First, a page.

TOULOUSE, France (Reuters) - Airbus parent EADS, whose merger talks with BAE Systems leaked to the press in the summer, may find more of its business subject to accidental early disclosure - this time by the French prime minister.
Jean-Marc Ayrault, who has just returned from Singapore and Philippines to help drum up business for French companies, told Airbus workers his trip had highlighted the importance of remaining competitive on world export markets.
But departing from a prepared speech for the opening of a new Airbus factory in southwest France, Ayrault then referred to billions of dollars of plane orders that did not appear to correspond to business already announced from those countries.
“I would like to add that during this trip, Airbus signed an order for 15 aircraft and took options for the A350 and possibly the A380,” Ayrault told an audience of 1,000 staff and media.
The expressions of Airbus executives at the event gave nothing away, but aerospace industry watchers have said Singapore Airlines is among a number of top carriers seen as candidates to consider fresh orders for long-haul jets.
Such deals are sure to grab industry attention because a battle between Airbus and Boeing over the lucrative “mini-jumbo” market for large twin-engined jets has reached a crucial phase.
Airbus is looking to bag a high-profile endorsement for its A350-1000 long-range jet, while Boeing is pondering upgrades for its 777 airliner which is enjoying record sales.
During Ayrault’s trip, Philippine Airlines confirmed an order for 10 Airbus A330 jets on top of a purchase in the summer. An official in the French prime minister’s office said his comments alluded to this latest purchase “and nothing else.”
An official government transcript of his comments confirmed the wider reference to potential A350 and A380 orders.
Airbus declined comment. Neither the Singapore nor Philippine carriers were immediately available for comment.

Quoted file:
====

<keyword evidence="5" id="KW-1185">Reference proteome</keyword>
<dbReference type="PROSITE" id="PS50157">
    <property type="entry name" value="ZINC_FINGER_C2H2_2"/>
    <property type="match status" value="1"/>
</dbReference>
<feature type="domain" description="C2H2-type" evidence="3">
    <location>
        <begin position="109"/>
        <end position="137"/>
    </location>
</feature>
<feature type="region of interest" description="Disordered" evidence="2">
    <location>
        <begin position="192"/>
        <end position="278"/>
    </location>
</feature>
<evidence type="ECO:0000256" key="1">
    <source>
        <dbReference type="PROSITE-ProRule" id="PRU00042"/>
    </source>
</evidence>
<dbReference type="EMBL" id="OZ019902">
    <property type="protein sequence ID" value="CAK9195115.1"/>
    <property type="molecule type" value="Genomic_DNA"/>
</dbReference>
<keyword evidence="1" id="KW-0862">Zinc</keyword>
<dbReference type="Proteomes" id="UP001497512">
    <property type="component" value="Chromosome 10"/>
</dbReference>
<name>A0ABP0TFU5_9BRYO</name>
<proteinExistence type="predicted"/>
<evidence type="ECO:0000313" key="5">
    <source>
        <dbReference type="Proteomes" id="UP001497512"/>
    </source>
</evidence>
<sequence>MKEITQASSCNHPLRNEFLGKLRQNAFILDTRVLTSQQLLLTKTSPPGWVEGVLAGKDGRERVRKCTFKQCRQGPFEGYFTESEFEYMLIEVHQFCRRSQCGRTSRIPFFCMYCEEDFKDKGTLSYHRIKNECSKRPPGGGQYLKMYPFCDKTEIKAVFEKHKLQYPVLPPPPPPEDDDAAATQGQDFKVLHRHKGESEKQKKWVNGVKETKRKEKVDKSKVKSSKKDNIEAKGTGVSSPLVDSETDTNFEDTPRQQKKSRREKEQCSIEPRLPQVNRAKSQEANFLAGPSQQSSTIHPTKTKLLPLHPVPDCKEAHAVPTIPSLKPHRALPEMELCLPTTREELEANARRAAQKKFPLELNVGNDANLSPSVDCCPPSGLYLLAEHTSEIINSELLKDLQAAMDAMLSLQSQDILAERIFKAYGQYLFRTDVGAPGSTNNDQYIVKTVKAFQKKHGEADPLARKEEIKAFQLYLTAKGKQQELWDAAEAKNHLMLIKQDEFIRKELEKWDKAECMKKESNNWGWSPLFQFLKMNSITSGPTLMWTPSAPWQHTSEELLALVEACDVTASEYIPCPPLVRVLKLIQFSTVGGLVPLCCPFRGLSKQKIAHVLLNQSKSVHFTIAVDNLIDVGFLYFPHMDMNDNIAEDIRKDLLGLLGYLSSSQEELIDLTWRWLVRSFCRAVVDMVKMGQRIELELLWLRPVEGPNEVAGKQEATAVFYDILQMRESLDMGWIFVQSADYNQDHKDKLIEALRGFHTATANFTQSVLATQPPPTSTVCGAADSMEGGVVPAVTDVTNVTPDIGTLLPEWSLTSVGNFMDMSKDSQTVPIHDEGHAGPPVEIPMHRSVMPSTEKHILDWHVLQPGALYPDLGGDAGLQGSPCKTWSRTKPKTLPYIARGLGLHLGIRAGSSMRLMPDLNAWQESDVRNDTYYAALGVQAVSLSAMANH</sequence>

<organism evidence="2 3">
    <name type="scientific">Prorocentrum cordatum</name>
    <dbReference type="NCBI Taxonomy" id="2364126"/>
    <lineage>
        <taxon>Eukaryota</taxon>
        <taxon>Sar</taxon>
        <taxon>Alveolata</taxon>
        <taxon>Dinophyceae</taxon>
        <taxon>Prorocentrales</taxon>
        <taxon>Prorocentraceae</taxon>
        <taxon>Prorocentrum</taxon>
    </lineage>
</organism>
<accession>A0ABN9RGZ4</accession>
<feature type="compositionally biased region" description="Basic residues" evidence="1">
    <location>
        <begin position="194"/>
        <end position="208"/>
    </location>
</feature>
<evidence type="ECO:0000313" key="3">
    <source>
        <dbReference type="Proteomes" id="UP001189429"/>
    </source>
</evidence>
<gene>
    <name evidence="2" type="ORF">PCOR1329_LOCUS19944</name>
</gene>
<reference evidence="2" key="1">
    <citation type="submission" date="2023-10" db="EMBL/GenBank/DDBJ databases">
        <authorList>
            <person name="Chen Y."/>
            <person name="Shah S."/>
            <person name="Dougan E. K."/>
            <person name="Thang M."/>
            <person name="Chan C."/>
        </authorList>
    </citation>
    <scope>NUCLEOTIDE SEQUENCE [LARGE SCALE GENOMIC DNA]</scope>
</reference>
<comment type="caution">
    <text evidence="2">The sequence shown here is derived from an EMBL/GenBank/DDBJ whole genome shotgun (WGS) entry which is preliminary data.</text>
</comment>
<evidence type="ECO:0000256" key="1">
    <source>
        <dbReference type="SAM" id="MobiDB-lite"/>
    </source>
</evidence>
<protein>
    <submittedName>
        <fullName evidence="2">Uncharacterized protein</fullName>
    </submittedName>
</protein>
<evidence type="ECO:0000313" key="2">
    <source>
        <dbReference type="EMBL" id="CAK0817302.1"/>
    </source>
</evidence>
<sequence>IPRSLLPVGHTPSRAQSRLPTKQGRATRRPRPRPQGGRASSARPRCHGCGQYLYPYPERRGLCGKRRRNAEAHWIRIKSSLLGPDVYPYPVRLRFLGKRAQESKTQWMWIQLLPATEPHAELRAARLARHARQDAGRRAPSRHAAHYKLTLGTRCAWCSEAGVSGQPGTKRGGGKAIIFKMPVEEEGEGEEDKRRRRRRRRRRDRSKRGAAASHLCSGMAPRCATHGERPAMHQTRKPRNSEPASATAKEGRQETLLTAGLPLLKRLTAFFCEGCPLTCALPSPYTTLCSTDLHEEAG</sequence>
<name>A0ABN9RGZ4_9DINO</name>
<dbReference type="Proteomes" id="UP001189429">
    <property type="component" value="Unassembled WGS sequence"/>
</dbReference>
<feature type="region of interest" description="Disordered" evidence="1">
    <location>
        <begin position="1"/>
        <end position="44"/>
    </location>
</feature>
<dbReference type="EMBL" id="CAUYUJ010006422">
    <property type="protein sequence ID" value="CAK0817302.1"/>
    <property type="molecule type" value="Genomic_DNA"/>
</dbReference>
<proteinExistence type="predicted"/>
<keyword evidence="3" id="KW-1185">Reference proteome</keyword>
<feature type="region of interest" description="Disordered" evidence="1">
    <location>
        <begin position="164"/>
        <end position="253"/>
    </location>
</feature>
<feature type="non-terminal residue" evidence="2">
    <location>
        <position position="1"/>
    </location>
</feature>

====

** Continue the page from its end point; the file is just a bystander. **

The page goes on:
Ayrault was speaking as Airbus inaugurated a factory for the A350 in the latest chapter of its rivalry with U.S. planemaker Boeing.
Airbus hopes to boost sales of the A350-1000, the largest variant due to seat 350 people. A four-year drought ended when Hong Kong’s Cathay Pacific placed an order for the airplane and upgraded 16 orders for smaller A350-900s in July.
Armed with Cathay’s endorsement, Airbus is widely expected to target other standard-bearers including Singapore Airlines and major Western carriers that might be ripe for an upgrade to the larger model or a brand-new order. Singapore Airlines already has 20 A350-900s on order.
“They’re big 777 users, and anything that indicated a pattern of 777-300ER migration towards the A350-1000 would be a big wake up call for Boeing,” said analyst Richard Aboulafia.
The 777-3000ER is the most recent version of Boeing’s most profitable aircraft and sells for $298 million apiece.
The A350-1000 is worth $321 million at list prices.
Airbus says the lightweight carbon-composite aircraft will beat the 777 on efficiency, but will not be available before late-decade. Airbus plans to increase output of the largest A350 to try to break Boeing’s firm hold on the mini-jumbo market.
Influential aircraft lessor Steven Udvar-Hazy, founder of Air Lease Corp, urged Airbus to focus on this model.
“We are trying to persuade Airbus to de-emphasize the A350-800 in favor of the A350-1000,” he told Reuters.
For its part, Boeing wants to persuade major customers like Singapore to keep ordering the current 777-300ER or else wait for a possible upgrade around the turn of the decade. Airlines such as Emirates have pressed it to firm up the design plans.
Airline sources say the U.S. planemaker is holding a summit of carriers next week to discuss their large-jet requirements.
Boeing declined to comment on the meeting.
“We schedule a series of meetings with customers to discuss twin-aisle airplanes, including our existing product line and future development options,” a spokesman said by email.
“We are always talking with our customers about their fleet requirements, and per Boeing policy, do not discuss details”.
Additional reporting by Elizabeth Pineau. Editing by Jane Merriman